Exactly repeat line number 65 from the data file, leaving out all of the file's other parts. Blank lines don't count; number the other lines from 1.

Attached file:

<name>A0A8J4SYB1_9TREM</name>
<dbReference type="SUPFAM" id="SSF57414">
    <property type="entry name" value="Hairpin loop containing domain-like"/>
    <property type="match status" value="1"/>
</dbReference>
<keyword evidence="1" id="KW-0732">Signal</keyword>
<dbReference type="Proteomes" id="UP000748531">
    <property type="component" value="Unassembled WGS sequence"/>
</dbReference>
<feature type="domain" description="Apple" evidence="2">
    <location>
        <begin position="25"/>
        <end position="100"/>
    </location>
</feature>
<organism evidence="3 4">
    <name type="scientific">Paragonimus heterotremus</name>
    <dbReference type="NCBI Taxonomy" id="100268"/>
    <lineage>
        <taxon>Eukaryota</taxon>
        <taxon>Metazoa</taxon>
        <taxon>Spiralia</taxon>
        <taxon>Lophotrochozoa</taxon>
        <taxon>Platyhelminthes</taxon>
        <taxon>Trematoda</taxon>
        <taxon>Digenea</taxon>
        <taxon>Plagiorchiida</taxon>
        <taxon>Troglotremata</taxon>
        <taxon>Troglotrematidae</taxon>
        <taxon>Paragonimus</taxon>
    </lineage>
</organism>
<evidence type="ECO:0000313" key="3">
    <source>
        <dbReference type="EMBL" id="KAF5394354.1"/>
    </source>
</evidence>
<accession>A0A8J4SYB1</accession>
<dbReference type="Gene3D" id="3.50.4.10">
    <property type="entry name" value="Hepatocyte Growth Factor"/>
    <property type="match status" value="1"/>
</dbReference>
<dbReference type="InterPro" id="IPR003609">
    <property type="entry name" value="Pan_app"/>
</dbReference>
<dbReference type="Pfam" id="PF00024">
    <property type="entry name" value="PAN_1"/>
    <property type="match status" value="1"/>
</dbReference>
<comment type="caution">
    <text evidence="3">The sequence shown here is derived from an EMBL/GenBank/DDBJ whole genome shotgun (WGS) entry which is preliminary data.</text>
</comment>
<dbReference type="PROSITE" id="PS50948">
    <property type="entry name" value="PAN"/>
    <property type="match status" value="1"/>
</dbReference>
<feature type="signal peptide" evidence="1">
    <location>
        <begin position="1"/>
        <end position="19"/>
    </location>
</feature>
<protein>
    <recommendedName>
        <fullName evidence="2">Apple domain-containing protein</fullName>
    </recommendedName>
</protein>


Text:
        <fullName evidence="2">Apple domain-containing protein</fullName>